Reno Food Trucks 'Transcend Culture, Religion, Language'
Every week during the summer about 3,000 people, mostly college students and families, make their way to Idlewild Park for “Food Truck Friday."
Children laugh and do cartwheels on the grass and lawn chairs are clustered in the shade of the trees. Live music floats over to the food trucks, which are parked in two long rows. Their windows are open and cooks hurry to serve twisting lines of customers.
One of these customers is Christine Novicio, who has just ordered what is called a “Truck Burger”.
“It’s the peanut butter burger with sautéed onions and bacon on it,” she says.
Down the row, vendor Guy Wilmoth, owner of “The Drink Doctor” mobile beverage truck cannot stand still. He is constantly hopping in and out to grab more supplies and keep up with the orders.
Wilmoth says that everyone is: “…very busy, a lot of foot traffic, good participation, and everybody’s just out having a good time.”
This event is bustling now, but it hasn’t always been this packed with people.
Steve Schroeder is the owner of Reno Street Food. He remembers how things were in 2012 when he started the event; back then, there were only eight food trucks in the whole city.
Now those numbers are drastically different.
“We have 60 vendors that are registered through our process that will be allowed on a rotational basis. Last year we had over 60,000 people attend Reno Street Food,” Schroeder says.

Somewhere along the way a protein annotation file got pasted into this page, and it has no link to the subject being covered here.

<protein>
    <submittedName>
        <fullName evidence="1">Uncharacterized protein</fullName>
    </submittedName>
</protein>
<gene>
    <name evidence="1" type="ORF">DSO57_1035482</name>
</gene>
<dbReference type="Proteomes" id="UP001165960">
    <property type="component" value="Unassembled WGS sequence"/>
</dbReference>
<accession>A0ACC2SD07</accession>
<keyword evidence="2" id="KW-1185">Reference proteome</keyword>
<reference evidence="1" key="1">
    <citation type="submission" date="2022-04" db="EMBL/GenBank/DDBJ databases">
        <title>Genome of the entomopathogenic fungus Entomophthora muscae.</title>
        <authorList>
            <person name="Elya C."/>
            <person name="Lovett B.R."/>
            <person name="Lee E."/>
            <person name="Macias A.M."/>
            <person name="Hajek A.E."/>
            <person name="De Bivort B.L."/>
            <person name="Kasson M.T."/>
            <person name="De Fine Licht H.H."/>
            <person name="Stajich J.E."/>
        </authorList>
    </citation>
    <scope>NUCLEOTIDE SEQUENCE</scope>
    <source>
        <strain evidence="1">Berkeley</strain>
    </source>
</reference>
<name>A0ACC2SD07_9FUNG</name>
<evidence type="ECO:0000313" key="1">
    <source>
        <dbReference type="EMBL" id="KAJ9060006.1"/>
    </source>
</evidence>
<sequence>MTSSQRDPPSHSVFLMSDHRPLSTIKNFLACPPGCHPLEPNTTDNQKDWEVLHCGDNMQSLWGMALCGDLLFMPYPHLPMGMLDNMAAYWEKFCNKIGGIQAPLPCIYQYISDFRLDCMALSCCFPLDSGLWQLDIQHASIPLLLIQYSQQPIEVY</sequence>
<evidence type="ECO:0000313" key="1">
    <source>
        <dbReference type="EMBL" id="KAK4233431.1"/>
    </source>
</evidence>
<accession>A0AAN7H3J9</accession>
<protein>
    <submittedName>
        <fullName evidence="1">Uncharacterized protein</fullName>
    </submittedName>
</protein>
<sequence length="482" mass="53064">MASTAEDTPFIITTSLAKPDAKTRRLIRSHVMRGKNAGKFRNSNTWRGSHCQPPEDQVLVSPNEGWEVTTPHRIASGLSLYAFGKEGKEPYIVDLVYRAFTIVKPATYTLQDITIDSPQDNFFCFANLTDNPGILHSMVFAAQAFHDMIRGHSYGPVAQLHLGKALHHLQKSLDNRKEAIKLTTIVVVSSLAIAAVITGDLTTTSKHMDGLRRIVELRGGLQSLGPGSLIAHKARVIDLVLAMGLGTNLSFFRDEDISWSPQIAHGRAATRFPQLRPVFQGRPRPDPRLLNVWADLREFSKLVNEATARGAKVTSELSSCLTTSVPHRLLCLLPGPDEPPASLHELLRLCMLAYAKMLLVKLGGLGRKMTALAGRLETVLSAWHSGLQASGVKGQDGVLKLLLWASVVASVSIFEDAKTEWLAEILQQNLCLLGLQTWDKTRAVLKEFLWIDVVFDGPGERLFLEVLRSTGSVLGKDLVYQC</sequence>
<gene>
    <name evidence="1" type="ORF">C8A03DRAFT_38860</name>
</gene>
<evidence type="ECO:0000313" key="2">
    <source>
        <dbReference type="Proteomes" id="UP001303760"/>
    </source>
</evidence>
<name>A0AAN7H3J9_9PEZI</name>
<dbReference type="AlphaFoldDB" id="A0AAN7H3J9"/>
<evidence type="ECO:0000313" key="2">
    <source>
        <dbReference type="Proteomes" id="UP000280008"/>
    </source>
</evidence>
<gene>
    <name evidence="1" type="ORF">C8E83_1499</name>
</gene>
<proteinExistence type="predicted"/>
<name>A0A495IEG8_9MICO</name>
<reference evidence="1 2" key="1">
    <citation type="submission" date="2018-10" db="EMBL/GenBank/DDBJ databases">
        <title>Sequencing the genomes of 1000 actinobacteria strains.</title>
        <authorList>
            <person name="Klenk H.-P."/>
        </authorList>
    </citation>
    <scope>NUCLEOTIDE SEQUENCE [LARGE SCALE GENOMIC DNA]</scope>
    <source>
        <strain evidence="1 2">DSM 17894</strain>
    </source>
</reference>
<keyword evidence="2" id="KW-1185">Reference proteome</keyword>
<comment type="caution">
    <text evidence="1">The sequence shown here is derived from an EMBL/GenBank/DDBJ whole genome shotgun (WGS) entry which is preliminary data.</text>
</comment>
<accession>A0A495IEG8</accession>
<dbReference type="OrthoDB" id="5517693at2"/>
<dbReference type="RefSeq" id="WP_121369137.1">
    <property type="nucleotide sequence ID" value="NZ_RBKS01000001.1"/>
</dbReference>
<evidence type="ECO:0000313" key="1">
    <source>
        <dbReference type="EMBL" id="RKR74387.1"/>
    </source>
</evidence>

With this growth comes challenges. Diner Paramjeet Bains likes the social aspect of waiting in line, but in her opinion, Idlewild Park is getting too cramped.
“I think it’s a good location, but with the more food trucks coming into the area, they need to get a different area where there’s more walking space,” Bains says.
Steve Schroeder would also like to see the vendors serve their food and drinks faster.
“They need to speed things up. They need to make some changes, do better, be better,” Schroeder says. “I mean, if you go to L.A. they can serve food in 5 to 7 minutes. Here in Reno, we still have some work to do.”
Schroeder also challenges the vendors to move beyond selling burgers and pizza and offer more eclectic, gourmet food.
In the meantime, Schroeder hopes to continue bringing people together through food.
“It transcends culture, religion, language,” he said. “You can see two complete strangers go to different food trucks. As they walk back together, somebody points out and says, “What is that?” and then it starts a conversation … and then it turns into friendship. That’s what food does. That’s what I love about it.”
“Food Truck Friday” events will continue on a weekly basis throughout the summer.